NATIONAL CRAFT JERKY DAY
National Craft Jerky Day, on November 27th, recognizes that craft jerky is the standard by which all other jerky is measured. It awakens the taste buds and ignites the opinions of jerky fans the world over. The day focuses on artisanal creators of this dehydrated, seasoned meat and snack extraordinaire.
There remain those who satisfy the world’s craving with original carnivorous creations in a world sedated by jerky marketing gimmicks. National Craft Jerky Day honors those who blaze their own path in the meat market.
For many, jerky making is a tradition. The meat regales the world with a story of family, dedication, love, and, simply put – hunger. The flavors recreate the stories from recipes passed down through generations, from hunters, farmers, families, and old friends. They come alive when casting spices and burning a slew of woods, unshackling the natural flavors locked in the dried meat. Quality meat and small batch production also beget unique, original recipes often influenced by regional fare and flair.
For the casual jerky fan, the magnitude of flavor you experience today will leave a lasting impression on your taste buds. And, it will alter your jerky preferences forever. For all those artisans passionate enough to take their traditions beyond family and friends, National Craft Jerky Day honors you and your dedication to the craft.
HOW TO OBSERVE #NationalCraftJerkyDay
On November 27th, let us sink our ravenous teeth into the delicacy that is jerky. Savor the beef, pork, venison, bird, or buffalo. Delve into the meat manifestations of the modern jerky era, never to look back. Shine the spotlight on flavor, spice, sweetness, smoky, tender, on delectable jerky. And recognize the dedicated artisans who afford us such a pleasure.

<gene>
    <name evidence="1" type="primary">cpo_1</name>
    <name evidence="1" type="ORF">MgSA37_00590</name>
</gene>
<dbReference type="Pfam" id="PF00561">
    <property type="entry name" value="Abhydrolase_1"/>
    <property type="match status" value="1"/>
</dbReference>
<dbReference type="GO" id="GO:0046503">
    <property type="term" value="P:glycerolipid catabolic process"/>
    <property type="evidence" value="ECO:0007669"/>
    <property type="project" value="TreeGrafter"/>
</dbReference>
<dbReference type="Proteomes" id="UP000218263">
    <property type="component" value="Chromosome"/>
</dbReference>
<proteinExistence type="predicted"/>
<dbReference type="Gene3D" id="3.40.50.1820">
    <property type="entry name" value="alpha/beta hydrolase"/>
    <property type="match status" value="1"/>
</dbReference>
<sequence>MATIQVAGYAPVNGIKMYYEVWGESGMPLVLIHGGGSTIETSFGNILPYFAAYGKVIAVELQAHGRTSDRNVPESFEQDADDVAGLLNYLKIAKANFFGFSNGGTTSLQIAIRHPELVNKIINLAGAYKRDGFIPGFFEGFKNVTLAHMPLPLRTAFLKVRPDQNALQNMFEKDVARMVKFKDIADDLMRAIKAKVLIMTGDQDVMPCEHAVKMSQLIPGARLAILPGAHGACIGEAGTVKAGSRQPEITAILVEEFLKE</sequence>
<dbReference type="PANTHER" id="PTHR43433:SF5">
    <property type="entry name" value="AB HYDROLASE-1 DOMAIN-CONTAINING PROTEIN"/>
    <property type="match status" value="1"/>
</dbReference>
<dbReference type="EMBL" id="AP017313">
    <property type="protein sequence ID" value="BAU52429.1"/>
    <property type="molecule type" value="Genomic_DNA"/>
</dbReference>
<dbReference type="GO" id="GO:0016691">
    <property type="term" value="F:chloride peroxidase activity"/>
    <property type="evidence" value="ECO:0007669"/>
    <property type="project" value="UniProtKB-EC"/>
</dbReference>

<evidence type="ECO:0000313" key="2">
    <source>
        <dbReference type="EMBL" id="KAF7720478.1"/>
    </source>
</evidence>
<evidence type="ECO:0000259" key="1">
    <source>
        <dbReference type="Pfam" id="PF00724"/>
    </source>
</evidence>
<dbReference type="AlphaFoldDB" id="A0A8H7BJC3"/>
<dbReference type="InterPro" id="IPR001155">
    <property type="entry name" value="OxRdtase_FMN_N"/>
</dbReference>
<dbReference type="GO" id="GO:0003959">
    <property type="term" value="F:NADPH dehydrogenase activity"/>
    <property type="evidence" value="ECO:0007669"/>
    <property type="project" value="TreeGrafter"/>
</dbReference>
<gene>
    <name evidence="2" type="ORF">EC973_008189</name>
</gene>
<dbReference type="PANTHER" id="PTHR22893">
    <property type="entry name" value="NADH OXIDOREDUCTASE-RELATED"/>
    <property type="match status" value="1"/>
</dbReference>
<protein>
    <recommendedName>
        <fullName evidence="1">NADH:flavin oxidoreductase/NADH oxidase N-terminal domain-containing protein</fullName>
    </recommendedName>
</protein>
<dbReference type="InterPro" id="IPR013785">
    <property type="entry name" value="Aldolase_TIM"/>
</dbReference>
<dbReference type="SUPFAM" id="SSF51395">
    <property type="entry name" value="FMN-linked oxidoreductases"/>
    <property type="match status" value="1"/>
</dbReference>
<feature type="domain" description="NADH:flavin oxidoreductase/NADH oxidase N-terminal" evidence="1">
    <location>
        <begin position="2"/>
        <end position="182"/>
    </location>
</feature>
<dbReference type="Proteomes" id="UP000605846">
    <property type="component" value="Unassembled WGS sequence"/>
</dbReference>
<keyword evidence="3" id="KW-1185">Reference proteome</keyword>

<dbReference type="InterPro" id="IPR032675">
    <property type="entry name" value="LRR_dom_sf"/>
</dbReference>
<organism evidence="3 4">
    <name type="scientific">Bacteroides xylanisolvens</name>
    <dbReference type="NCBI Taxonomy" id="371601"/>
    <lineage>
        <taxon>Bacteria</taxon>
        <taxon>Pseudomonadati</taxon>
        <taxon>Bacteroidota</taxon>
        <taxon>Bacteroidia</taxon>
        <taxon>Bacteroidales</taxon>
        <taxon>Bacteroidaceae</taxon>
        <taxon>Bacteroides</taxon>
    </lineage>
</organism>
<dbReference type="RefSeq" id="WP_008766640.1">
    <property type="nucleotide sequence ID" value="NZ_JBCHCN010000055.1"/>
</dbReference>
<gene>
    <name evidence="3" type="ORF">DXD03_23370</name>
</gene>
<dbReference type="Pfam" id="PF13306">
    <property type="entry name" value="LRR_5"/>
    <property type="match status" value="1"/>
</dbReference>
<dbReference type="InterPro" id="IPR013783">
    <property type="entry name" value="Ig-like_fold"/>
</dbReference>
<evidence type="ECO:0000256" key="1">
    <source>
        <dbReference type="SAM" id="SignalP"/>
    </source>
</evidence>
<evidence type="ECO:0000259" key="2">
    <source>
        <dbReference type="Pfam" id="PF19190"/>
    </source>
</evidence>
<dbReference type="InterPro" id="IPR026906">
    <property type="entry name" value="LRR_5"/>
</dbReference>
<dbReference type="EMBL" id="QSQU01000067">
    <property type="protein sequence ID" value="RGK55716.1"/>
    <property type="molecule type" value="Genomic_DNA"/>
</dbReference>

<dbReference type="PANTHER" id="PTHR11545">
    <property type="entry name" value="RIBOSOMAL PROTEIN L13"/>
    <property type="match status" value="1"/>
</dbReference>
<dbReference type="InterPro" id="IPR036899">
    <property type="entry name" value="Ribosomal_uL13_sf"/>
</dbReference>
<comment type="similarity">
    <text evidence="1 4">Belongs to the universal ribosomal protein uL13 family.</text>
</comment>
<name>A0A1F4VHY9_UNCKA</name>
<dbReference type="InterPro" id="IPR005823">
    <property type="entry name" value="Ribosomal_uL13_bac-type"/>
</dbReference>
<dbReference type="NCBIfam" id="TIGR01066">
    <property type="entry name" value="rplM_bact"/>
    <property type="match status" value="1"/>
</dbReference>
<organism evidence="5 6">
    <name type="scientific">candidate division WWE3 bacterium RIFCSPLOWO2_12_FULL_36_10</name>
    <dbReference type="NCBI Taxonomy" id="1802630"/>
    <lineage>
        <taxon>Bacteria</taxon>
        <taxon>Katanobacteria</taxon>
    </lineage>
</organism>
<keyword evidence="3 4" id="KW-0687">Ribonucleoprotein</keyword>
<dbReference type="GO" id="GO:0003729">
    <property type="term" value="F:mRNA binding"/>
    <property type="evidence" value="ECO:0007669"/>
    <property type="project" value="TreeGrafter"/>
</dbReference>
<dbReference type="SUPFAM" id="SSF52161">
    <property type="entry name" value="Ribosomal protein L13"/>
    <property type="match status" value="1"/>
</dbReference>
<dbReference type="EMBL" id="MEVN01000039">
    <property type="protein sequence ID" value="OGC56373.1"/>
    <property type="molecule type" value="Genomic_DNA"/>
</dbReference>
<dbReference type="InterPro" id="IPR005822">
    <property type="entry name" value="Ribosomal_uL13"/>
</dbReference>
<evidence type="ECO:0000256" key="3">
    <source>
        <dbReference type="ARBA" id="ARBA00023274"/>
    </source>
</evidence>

- As you enjoy your favorite artisan fare, send a shout-out to those carrying out these family traditions.
- Feed the storytelling flames and order more of the artisanal best to send to family and friends. It’s another delicious way to shop small.
- Speaking of shopping small, add this carnivorous gift to your wish list for the holidays. This consumable gift will always fit and won’t become clutter in June.
No matter how you celebrate, be sure to join the conversation and use #NationalCraftJerkyDay to share on social media.
NATIONAL CRAFT JERKY DAY HISTORY
Long Beach Jerky Co. founded National Craft Jerky Day to honor all the small-batch jerky makers. For Alex Naticchioni, the founder of Long Beach Jerky Co. and the impetus behind this glorious day of carnivorous appetites, making jerky on Christmas day with his grandfather, Albert (AKA “Gramps”), was the genesis of his craft. In fact, Alex and company chose November 27th in honor of Gramps’ birthday, and his legacy will live on through the inspiration and love he bestowed upon his family. For Long Beach Jerky Co. and many other jerky proprietors, what began as a family tradition has evolved into a passion, a drive to create a new market for all jerky varieties.
In 2016, the Registrar at National Day Calendar proclaimed National Craft Jerky Day to be observed on November 27th, annually.
November 27th Celebrated (And Not So Celebrated) History